To what extent is Euroscepticism a West European Phenomenon?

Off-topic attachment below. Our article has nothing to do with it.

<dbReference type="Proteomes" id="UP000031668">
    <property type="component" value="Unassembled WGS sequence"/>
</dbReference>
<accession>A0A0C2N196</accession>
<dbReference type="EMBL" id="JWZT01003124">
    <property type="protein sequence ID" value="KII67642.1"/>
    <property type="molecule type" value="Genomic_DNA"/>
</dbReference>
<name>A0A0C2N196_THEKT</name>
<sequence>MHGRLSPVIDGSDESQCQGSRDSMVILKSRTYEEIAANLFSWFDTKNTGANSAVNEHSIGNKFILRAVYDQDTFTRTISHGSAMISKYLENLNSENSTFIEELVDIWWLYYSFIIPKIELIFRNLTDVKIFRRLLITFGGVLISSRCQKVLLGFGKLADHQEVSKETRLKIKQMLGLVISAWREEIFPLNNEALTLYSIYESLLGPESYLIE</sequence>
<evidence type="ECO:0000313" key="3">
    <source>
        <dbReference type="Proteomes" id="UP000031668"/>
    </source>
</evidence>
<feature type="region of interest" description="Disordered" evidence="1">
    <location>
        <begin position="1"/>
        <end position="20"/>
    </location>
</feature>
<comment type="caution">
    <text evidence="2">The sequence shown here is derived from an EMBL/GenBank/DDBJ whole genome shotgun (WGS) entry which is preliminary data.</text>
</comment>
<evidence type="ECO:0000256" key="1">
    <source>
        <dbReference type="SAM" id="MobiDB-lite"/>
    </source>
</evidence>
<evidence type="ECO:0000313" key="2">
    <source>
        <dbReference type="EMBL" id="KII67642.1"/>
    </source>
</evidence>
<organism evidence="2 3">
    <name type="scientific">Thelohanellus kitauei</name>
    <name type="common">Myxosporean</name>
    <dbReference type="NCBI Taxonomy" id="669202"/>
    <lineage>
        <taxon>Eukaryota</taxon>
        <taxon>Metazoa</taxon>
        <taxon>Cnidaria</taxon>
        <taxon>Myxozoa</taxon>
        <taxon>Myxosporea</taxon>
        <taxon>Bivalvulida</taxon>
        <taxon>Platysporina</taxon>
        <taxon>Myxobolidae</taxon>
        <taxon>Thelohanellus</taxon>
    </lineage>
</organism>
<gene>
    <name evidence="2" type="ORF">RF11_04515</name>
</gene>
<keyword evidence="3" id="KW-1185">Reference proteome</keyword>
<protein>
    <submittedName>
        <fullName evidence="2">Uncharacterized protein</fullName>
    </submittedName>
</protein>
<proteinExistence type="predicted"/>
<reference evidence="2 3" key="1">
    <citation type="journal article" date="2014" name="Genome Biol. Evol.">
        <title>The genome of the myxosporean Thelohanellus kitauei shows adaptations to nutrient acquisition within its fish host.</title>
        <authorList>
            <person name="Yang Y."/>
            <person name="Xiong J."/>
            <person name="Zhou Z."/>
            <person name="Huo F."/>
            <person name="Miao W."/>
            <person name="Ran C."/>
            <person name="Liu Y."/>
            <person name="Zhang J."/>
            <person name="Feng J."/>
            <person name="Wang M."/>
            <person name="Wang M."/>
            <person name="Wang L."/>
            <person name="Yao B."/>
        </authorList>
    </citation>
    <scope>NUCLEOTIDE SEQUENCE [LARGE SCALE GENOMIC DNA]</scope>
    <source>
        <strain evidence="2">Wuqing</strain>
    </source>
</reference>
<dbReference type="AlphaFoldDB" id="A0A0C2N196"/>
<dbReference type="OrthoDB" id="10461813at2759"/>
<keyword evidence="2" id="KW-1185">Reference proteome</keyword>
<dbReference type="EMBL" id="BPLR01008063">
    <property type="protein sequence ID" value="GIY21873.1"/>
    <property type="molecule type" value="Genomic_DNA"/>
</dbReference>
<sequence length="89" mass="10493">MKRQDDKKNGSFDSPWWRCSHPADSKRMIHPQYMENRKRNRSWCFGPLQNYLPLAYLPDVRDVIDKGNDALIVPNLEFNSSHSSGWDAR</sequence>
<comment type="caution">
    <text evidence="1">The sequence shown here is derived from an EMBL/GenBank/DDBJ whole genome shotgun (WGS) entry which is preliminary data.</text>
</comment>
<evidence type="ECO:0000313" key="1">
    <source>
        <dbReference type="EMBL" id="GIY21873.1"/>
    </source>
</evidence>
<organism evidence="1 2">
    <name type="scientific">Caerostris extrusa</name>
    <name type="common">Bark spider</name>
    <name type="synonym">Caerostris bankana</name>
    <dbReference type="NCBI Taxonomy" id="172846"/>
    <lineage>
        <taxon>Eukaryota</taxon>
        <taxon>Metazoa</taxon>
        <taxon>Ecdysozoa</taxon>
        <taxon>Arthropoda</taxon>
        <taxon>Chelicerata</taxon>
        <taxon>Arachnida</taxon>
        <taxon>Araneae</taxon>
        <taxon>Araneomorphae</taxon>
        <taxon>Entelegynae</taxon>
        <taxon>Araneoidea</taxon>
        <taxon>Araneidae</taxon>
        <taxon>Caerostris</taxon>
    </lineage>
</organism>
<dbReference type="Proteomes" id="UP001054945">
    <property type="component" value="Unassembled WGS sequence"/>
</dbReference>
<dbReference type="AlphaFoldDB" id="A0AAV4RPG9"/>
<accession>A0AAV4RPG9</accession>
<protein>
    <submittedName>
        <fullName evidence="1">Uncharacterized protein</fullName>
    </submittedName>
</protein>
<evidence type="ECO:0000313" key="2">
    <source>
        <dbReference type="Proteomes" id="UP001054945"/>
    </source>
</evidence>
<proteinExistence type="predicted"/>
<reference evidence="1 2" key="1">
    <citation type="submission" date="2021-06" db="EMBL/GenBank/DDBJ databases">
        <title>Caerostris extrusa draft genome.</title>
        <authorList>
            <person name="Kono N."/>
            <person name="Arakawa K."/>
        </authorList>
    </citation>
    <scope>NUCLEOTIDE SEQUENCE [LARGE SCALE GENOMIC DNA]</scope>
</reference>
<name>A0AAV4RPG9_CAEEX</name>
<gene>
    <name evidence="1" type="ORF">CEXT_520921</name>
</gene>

Seminar paper from the year 2003 in the subject Politics - International Politics - Topic: European Union, grade: B, University of Bath (European Studies and Modern Languages), language: English, abstract: [...] This essay will show however that Euroscepticism is not a purely Western phenomenon. By taking a closer look at the latest Eurobarometer surveys (chapter 2) and then examining possible reasons for an upcoming Euroscepticism in the candidate countries (chapter 3), mainly focussing on Poland and the Czech Republic, the conclusion will try to differentiate between the form of Euroscepticism found in the Western states that already are members of the Union and the countries in the East that will join in May 2004 or are still negotiating. In the following analysis, a distinction between hard and soft Euroscepticism will be made. The former, also called principled Euroscepticism, encompasses outright rejection of the EU integration project and is in opposition to the respective country's joining or staying in the Union. The latter, frequently termed contingent Euroscepticism as well, can be either concerning the policies (overall support of EU integration but critical to the transfer of power to a European level in certain areas) or the national interest (defending the national interest while supporting the overall integration). While hard Euroscepticism would not allow any European integration, soft Euroscepticism remains 'compatible with the spirit of the EU project' because it's qualified rather than absolute and therefore resolvable through negotiations.7 Hard Euroscepticism is hardly found at all; even the British do not really want to leave the European Union and could therefore be classified as soft Eurosceptics.8 Although there is research on the fields of party-based Euroscepticism as well as Euroscepticism in public opinion, this essay will not explicitly differentiate between the two because they go hand in hand when analysing the question whether there is any Euroscepticism in Central and Eastern Europe at all. The obvious Euroscepticism in Western countries could be linked closely to the fact that they have been members of the Union for quite a long time by now. [...] 7 Lees, 2002, 250 8 Baker, 2003, 237
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